Walkabout Walls Falling [Faire tomber les murs : mûrs ?]
In May 2018, I participated in a performance jointly created by 3 colleagues (viola, cello, percussion), a hip-hop dancer and myself, a violinist. As part of the professional season of our institution, funding is granted to a few creative artistic projects (about 3 to 4 per year) bringing together teachers from the conservatory and artists from outside. The idea came from the cello teacher “F.”, who had met “V.” (a dancer and hip-hop teacher in private structures). She suggested setting up a string trio (with “A.” on the viola) and to add a percussionist (“M.”) and to work with V., for a single concert at Chaise Dieu.
I was tempted by the project, but despite the relaxed atmosphere and the pleasure of playing together, we had (in my opinion) difficulties in formulating artistic issues, in looking critically at our productions, and in setting up a creative process. Above all, there were funding constraints (we were only paid for a few rehearsals, a concert and a school concert, and we all contributed much more). But we also had, at least the three string players, different approaches and different ways of doing things: A. wanted to work with a written score in front of his eyes, and F. suggested building an original performance with staging, but using classical works. Her idea was more (I think) towards performances by artists who perform Bach suites while a hip-hop artist dances to this music, while at the same time promoting chamber music. This seemed to me at first sight like a pseudo culture shock organized for an audience used to classical music. I would have liked to question the relationships and specificities of the dance movements and the sounds, but I didn’t necessarily have the time and the means to carry out such a project. And especially not the relational ability to provoke a real exploration of this subject, given the individual challenges that it would not have failed to raise: the classical world, that of teachers even more, has so much need to legitimize its skills, that exploration, creation, risk-taking are sometimes extremely difficult between colleagues. The hip-hop dancer asked us to put our pieces together, insisting that he would invent choreographies for them. Now that I’m watching the rushes from the only rehearsal video we made, it seems clear to me that he was trying to adapt his dance practice to what he perceived and projected from our “classical” practice. Watching the whole thing (filming and analyzing ourselves) would have been essential but we didn’t (the only video is of a rehearsal that we couldn’t watch before the performance). And the position of the percussionist was more to follow the initiatives of each other participant (It must be said that the group was really disparate in its aspirations, it was perhaps better that there was not a fifth different ambition).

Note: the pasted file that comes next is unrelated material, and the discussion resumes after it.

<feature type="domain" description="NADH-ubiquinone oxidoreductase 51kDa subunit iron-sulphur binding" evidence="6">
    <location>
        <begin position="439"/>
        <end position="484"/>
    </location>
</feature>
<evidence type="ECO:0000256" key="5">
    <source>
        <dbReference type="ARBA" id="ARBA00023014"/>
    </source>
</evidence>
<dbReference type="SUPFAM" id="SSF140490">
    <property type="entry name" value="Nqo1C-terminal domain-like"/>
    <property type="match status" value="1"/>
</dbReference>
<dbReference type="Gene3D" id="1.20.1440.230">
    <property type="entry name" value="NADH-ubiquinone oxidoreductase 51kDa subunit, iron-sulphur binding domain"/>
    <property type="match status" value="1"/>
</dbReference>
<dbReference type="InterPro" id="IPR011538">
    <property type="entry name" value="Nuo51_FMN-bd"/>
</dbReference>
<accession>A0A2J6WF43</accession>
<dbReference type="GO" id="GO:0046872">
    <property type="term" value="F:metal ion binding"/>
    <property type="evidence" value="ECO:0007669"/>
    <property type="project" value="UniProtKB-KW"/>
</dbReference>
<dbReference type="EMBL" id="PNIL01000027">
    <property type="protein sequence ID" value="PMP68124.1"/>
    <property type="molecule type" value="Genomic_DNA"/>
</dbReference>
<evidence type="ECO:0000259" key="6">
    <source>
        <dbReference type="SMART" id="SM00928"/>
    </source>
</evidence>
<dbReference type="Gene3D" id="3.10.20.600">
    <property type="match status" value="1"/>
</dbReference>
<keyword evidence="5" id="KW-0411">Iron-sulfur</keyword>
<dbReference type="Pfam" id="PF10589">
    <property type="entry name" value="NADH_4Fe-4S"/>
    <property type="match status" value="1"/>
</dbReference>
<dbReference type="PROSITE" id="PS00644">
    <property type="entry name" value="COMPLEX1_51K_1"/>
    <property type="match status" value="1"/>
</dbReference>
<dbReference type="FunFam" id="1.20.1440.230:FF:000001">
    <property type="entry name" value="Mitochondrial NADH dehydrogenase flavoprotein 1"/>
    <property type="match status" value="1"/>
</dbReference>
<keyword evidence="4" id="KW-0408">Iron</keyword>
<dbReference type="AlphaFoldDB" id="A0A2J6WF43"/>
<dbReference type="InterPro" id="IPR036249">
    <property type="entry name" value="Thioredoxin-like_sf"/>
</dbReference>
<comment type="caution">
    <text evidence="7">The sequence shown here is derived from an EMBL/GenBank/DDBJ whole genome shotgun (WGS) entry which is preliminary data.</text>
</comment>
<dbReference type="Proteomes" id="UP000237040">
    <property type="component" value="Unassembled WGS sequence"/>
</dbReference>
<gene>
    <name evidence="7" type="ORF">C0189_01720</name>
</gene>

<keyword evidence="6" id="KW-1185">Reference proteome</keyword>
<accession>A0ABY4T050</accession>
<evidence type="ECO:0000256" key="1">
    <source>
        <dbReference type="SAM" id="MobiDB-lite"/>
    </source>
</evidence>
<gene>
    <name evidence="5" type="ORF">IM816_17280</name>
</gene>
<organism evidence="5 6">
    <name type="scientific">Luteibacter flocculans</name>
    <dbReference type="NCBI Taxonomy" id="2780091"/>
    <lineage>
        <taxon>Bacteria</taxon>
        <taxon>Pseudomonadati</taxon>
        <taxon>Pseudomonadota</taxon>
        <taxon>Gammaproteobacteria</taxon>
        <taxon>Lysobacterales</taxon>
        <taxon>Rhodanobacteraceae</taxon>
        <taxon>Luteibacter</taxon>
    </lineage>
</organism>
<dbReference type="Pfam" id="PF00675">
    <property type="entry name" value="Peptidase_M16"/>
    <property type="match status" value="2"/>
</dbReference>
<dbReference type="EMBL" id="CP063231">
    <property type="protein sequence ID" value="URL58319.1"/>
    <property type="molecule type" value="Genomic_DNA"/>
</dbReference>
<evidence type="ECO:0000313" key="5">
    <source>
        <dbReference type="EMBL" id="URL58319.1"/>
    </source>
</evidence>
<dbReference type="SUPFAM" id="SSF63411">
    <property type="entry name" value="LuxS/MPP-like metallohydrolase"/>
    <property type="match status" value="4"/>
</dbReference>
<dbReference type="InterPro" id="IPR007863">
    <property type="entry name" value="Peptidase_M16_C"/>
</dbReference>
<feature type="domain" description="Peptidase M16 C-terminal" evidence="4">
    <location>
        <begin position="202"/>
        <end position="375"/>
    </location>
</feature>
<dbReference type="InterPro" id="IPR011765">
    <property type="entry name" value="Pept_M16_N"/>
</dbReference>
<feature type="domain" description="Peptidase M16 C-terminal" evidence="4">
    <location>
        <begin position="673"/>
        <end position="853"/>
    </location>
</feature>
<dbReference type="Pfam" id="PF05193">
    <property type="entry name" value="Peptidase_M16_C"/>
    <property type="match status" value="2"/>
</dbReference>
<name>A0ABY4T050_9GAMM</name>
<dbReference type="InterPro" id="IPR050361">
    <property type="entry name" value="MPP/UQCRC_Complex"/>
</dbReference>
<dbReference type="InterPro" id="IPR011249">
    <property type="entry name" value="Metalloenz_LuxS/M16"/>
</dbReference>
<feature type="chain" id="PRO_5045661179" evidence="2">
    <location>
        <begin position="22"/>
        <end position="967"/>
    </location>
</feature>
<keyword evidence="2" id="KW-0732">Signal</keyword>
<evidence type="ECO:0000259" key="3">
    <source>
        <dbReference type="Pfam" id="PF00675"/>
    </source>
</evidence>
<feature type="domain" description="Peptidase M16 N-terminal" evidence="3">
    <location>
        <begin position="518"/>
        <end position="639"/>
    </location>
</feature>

I think that everyone made concessions, made an effort, we did the best we could, but that our conceptions regarding the issues at stake in the creation were multiple and not always explicit, the artistic cohesion of the performance was not quite consistent, the work on the representations of each participant was a little ambiguous.
I had the opportunity to insert into the performance a theatricalized interlude that I had written, and which took up what seemed to me to be a thread, a link between us, at least between music and dance. The text of this interlude is included on this site:
Interlude – English.
Through this initial reflection, I also wanted to question the artistic production process. It seems to me that under other conditions, we could perhaps have organized a time for experimentation, for analyzing each other’s practices, and for formulating the essential elements that we wanted to “represent”. Then, the medium, the choice of repertoire and instruments, the question of staging, and the relationship with the audience could really have been addressed. But perhaps, this is not a prerequisite but a back-and-forth process that we need to be able to implement. Or maybe this is only feasible over a long period of time of working together?
Our performance project “Breaking down the walls” had the ambition to do so, but I have a mixed recollection of it: both a time period when we sincerely wanted to explore our artistic domains, but also a moment when we avoided taking that risk.
Access to the three texts (French and English)
Text 1, Faire tomber les murs : mûrs ? French
Text 2a, Interlude French
Text 2b, Interlude English
Text 3a, L’art-mur de la liberté : murmures French
Text 3b, Free Immured-Art: Murmurs English